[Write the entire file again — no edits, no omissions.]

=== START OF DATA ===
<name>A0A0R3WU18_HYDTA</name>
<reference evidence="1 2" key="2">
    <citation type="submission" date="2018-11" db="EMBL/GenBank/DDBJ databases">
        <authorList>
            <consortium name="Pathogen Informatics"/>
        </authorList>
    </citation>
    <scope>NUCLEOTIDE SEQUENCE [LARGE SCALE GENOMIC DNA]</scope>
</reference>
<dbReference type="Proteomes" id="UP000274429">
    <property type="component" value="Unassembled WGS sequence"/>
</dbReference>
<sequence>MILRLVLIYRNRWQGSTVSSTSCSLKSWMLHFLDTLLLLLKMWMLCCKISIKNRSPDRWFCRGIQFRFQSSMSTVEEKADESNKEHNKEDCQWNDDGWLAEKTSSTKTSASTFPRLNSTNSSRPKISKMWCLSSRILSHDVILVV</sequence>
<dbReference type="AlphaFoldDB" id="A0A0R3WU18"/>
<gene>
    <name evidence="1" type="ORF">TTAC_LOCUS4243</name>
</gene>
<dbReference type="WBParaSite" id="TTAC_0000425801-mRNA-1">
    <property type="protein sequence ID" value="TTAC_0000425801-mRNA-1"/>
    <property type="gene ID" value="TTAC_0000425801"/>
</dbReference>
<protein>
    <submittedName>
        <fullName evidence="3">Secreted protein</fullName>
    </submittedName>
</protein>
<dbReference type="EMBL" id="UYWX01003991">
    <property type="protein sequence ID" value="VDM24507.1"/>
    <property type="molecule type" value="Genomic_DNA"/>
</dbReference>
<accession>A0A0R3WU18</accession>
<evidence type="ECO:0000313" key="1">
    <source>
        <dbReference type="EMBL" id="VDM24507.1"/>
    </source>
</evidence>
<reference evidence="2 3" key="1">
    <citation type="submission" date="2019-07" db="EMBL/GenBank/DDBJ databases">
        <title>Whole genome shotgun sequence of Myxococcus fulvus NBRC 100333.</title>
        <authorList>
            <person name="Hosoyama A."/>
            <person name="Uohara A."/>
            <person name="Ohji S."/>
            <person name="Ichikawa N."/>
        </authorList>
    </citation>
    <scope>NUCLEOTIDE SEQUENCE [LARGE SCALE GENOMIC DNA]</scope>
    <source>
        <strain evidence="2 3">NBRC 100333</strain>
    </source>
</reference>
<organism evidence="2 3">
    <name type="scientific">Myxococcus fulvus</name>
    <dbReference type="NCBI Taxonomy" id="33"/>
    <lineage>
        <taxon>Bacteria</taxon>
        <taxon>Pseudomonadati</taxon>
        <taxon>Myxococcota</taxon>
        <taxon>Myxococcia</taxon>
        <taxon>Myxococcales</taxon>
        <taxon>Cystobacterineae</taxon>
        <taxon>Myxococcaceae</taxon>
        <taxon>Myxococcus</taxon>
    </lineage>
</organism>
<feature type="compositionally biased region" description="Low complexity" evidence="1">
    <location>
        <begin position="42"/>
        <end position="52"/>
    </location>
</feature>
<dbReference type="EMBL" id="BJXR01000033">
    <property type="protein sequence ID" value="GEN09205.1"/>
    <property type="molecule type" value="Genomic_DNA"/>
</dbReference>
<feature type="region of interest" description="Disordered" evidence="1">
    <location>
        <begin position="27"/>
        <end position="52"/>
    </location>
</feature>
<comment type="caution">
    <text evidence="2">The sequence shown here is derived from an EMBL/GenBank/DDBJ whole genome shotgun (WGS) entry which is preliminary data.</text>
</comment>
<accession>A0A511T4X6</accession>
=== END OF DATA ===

<name>A0A0R3WU18_HYDTA</name>
<reference evidence="1 2" key="2">
    <citation type="submission" date="2018-11" db="EMBL/GenBank/DDBJ databases">
        <authorList>
            <consortium name="Pathogen Informatics"/>
        </authorList>
    </citation>
    <scope>NUCLEOTIDE SEQUENCE [LARGE SCALE GENOMIC DNA]</scope>
</reference>
<dbReference type="Proteomes" id="UP000274429">
    <property type="component" value="Unassembled WGS sequence"/>
</dbReference>
<sequence>MILRLVLIYRNRWQGSTVSSTSCSLKSWMLHFLDTLLLLLKMWMLCCKISIKNRSPDRWFCRGIQFRFQSSMSTVEEKADESNKEHNKEDCQWNDDGWLAEKTSSTKTSASTFPRLNSTNSSRPKISKMWCLSSRILSHDVILVV</sequence>
<dbReference type="AlphaFoldDB" id="A0A0R3WU18"/>
<gene>
    <name evidence="1" type="ORF">TTAC_LOCUS4243</name>
</gene>
<dbReference type="WBParaSite" id="TTAC_0000425801-mRNA-1">
    <property type="protein sequence ID" value="TTAC_0000425801-mRNA-1"/>
    <property type="gene ID" value="TTAC_0000425801"/>
</dbReference>
<protein>
    <submittedName>
        <fullName evidence="3">Secreted protein</fullName>
    </submittedName>
</protein>
<dbReference type="EMBL" id="UYWX01003991">
    <property type="protein sequence ID" value="VDM24507.1"/>
    <property type="molecule type" value="Genomic_DNA"/>
</dbReference>
<accession>A0A0R3WU18</accession>
<evidence type="ECO:0000313" key="1">
    <source>
        <dbReference type="EMBL" id="VDM24507.1"/>
    </source>
</evidence>
<reference evidence="2 3" key="1">
    <citation type="submission" date="2019-07" db="EMBL/GenBank/DDBJ databases">
        <title>Whole genome shotgun sequence of Myxococcus fulvus NBRC 100333.</title>
        <authorList>
            <person name="Hosoyama A."/>
            <person name="Uohara A."/>
            <person name="Ohji S."/>
            <person name="Ichikawa N."/>
        </authorList>
    </citation>
    <scope>NUCLEOTIDE SEQUENCE [LARGE SCALE GENOMIC DNA]</scope>
    <source>
        <strain evidence="2 3">NBRC 100333</strain>
    </source>
</reference>
<organism evidence="2 3">
    <name type="scientific">Myxococcus fulvus</name>
    <dbReference type="NCBI Taxonomy" id="33"/>
    <lineage>
        <taxon>Bacteria</taxon>
        <taxon>Pseudomonadati</taxon>
        <taxon>Myxococcota</taxon>
        <taxon>Myxococcia</taxon>
        <taxon>Myxococcales</taxon>
        <taxon>Cystobacterineae</taxon>
        <taxon>Myxococcaceae</taxon>
        <taxon>Myxococcus</taxon>
    </lineage>
</organism>
<feature type="compositionally biased region" description="Low complexity" evidence="1">
    <location>
        <begin position="42"/>
        <end position="52"/>
    </location>
</feature>
<dbReference type="EMBL" id="BJXR01000033">
    <property type="protein sequence ID" value="GEN09205.1"/>
    <property type="molecule type" value="Genomic_DNA"/>
</dbReference>
<feature type="region of interest" description="Disordered" evidence="1">
    <location>
        <begin position="27"/>
        <end position="52"/>
    </location>
</feature>
<comment type="caution">
    <text evidence="2">The sequence shown here is derived from an EMBL/GenBank/DDBJ whole genome shotgun (WGS) entry which is preliminary data.</text>
</comment>
<accession>A0A511T4X6</accession>